Heat Mapping Impacts
The data and reports from Heat Watch campaigns have informed city sustainability plans, public health practices, urban forestry efforts, research projects, and other engagement activities. As an example, Vivek shared the story of a heat mapping campaign in Yonkers, New York.
CAPA Strategies provided high school volunteers with FLIR thermal cameras that attached to their phones and tasked students with taking pictures of the hottest and coolest places they could find. It became clear some neighborhoods had less shade, fewer trees, and much higher temperatures than others.
With photos and data in hand, volunteers demonstrated the inequitable shade and heat across their neighborhoods to the city council. They also showed how this imbalance had grown out of historic redlining practices. In the face of passionate advocacy and empirical reports, the city council eventually agreed to commit tens of millions towards planning and implementation of additional greenspace in hotter neighborhoods.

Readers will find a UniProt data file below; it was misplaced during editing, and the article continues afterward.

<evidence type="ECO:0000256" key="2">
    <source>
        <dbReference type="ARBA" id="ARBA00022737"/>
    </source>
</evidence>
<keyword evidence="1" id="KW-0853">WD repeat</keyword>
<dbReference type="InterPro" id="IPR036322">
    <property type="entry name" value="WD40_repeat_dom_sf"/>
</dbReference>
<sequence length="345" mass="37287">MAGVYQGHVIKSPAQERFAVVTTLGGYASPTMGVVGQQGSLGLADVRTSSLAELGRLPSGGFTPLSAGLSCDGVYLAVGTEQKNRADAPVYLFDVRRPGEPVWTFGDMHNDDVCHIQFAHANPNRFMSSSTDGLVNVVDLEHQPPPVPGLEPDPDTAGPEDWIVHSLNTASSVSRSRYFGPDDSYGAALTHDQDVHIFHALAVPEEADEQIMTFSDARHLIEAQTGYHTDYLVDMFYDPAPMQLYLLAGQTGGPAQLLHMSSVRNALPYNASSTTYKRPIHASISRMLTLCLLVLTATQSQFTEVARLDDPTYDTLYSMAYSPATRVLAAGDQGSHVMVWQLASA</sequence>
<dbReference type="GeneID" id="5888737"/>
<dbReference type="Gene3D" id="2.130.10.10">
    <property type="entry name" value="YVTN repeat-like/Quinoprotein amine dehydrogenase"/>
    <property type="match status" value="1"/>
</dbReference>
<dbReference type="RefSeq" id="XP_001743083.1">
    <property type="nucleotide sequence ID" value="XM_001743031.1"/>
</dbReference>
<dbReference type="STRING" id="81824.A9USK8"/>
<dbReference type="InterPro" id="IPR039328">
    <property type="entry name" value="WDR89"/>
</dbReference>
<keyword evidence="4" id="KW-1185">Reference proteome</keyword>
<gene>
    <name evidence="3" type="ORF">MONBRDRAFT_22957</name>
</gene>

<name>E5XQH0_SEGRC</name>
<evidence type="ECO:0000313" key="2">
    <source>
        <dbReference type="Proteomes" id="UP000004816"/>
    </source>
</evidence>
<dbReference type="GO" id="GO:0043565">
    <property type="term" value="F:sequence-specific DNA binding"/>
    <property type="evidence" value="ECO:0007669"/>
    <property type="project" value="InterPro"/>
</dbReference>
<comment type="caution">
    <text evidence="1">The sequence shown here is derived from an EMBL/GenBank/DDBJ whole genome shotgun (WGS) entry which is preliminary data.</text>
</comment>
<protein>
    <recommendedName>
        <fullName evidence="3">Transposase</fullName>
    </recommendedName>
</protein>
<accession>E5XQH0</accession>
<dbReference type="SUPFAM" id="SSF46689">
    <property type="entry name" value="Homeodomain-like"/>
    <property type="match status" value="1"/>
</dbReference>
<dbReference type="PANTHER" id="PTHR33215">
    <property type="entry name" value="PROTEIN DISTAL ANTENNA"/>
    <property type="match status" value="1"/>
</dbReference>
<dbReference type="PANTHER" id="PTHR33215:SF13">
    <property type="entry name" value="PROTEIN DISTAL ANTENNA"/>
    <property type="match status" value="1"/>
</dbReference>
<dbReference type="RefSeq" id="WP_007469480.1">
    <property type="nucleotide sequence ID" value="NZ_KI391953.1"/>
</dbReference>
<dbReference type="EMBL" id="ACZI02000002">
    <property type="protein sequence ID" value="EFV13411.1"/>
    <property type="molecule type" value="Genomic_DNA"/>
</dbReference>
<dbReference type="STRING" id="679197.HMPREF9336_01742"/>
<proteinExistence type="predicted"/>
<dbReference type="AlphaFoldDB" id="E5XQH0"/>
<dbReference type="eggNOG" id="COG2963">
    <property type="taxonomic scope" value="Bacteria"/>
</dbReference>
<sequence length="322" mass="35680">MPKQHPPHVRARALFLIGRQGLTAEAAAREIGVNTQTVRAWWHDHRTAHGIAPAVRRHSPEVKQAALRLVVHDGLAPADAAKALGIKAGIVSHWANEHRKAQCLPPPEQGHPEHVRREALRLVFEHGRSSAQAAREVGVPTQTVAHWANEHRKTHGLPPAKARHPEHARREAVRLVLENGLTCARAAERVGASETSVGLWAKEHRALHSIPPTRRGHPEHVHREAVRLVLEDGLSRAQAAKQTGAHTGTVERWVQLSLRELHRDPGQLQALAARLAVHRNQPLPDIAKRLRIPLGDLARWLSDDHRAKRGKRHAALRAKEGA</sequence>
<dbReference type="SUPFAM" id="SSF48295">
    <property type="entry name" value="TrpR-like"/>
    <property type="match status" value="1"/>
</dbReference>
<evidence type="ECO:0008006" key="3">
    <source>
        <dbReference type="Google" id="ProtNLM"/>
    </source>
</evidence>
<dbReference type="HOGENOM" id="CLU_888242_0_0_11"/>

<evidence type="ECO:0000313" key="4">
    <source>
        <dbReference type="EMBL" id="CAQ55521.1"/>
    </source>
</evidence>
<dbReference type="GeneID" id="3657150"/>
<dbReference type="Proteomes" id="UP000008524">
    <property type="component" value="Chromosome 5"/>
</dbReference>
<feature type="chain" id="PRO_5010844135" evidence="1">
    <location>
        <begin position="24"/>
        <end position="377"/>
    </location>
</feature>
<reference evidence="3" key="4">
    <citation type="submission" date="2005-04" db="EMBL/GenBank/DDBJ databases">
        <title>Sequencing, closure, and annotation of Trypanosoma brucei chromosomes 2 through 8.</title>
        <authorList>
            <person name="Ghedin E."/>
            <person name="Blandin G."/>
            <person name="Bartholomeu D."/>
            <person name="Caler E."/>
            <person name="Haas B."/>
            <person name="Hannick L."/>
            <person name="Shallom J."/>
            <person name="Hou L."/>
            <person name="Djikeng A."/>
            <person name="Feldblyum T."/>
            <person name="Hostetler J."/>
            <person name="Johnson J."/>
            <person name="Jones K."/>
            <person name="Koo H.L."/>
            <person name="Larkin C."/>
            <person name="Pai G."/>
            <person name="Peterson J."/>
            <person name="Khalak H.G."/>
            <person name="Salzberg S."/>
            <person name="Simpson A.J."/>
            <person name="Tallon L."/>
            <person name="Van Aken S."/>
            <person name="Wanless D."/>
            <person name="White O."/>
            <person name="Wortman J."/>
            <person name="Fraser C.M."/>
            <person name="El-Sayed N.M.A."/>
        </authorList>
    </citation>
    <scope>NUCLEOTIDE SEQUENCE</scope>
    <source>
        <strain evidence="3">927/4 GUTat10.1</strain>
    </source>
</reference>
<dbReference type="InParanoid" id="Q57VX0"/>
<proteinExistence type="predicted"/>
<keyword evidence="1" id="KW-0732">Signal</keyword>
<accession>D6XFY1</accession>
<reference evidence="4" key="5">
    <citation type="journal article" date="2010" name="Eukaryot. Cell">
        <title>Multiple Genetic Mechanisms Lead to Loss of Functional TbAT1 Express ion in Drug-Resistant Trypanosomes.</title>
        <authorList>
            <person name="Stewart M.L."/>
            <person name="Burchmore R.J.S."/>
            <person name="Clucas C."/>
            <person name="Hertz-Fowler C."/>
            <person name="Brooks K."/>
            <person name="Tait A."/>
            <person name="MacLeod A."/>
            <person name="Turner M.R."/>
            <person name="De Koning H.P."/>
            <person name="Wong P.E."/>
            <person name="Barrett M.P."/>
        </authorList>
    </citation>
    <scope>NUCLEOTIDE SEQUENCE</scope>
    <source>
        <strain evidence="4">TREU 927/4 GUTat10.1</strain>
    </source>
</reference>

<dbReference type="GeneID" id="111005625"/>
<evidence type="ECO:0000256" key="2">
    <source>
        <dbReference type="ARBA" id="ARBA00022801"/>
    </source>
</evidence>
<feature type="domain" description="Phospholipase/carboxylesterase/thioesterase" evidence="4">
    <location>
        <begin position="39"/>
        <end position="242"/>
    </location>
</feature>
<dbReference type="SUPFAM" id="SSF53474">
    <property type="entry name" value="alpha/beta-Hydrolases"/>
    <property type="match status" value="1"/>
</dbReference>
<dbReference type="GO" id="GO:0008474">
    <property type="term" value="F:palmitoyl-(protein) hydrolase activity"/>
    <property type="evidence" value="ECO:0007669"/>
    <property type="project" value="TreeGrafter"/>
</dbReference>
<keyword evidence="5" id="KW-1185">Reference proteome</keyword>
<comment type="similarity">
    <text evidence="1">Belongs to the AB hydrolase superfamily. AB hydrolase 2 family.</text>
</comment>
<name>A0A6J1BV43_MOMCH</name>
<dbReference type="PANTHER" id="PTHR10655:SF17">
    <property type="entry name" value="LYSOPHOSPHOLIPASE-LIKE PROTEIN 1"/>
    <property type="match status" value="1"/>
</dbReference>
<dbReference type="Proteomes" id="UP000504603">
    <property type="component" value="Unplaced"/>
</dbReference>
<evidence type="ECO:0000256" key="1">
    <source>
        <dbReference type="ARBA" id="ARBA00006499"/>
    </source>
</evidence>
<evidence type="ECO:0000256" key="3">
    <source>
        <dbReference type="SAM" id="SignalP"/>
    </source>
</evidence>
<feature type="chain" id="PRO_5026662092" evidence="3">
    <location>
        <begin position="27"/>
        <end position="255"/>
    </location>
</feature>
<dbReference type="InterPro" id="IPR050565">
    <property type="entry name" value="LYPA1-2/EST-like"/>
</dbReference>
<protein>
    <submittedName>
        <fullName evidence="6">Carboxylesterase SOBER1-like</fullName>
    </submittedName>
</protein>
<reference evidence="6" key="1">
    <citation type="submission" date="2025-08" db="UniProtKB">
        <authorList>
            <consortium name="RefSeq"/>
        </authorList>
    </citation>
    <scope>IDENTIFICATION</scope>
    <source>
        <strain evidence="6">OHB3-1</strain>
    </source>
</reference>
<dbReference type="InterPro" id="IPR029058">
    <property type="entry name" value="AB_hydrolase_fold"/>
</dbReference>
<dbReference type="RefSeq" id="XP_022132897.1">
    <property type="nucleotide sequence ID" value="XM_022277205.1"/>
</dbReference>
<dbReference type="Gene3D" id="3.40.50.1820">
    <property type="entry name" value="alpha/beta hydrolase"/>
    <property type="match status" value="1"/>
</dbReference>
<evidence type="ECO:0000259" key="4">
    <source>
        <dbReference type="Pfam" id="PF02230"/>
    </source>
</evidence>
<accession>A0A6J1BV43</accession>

This is one story in a growing trend. Urban heat is becoming one of the most effective catalysts for urban forestry initiatives. An uncomfortably hot neighborhood is visceral, and so is the relief offered by greenspace. Connecting the real experience of the people with data is a potent combination for change.